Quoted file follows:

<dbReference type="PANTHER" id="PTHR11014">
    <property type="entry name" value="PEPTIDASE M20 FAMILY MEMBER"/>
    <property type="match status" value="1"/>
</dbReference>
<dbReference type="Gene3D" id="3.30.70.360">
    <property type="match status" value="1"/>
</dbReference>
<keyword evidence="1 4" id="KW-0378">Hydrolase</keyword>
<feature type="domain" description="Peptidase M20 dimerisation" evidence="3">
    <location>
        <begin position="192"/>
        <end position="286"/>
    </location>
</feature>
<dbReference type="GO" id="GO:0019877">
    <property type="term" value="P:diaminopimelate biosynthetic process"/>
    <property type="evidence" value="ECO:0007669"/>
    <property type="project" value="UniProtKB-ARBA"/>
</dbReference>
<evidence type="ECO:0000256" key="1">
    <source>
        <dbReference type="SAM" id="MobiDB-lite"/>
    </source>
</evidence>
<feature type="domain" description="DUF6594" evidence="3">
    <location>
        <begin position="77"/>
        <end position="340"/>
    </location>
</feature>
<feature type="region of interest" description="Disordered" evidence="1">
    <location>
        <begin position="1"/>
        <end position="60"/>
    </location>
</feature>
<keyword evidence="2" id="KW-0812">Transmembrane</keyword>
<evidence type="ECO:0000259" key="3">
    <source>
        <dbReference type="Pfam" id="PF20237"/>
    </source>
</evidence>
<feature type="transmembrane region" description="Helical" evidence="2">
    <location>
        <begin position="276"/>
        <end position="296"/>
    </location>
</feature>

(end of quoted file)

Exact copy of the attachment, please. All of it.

<dbReference type="PANTHER" id="PTHR11014">
    <property type="entry name" value="PEPTIDASE M20 FAMILY MEMBER"/>
    <property type="match status" value="1"/>
</dbReference>
<dbReference type="Gene3D" id="3.30.70.360">
    <property type="match status" value="1"/>
</dbReference>
<keyword evidence="1 4" id="KW-0378">Hydrolase</keyword>
<feature type="domain" description="Peptidase M20 dimerisation" evidence="3">
    <location>
        <begin position="192"/>
        <end position="286"/>
    </location>
</feature>
<dbReference type="GO" id="GO:0019877">
    <property type="term" value="P:diaminopimelate biosynthetic process"/>
    <property type="evidence" value="ECO:0007669"/>
    <property type="project" value="UniProtKB-ARBA"/>
</dbReference>
<evidence type="ECO:0000256" key="1">
    <source>
        <dbReference type="SAM" id="MobiDB-lite"/>
    </source>
</evidence>
<feature type="domain" description="DUF6594" evidence="3">
    <location>
        <begin position="77"/>
        <end position="340"/>
    </location>
</feature>
<feature type="region of interest" description="Disordered" evidence="1">
    <location>
        <begin position="1"/>
        <end position="60"/>
    </location>
</feature>
<keyword evidence="2" id="KW-0812">Transmembrane</keyword>
<evidence type="ECO:0000259" key="3">
    <source>
        <dbReference type="Pfam" id="PF20237"/>
    </source>
</evidence>
<feature type="transmembrane region" description="Helical" evidence="2">
    <location>
        <begin position="276"/>
        <end position="296"/>
    </location>
</feature>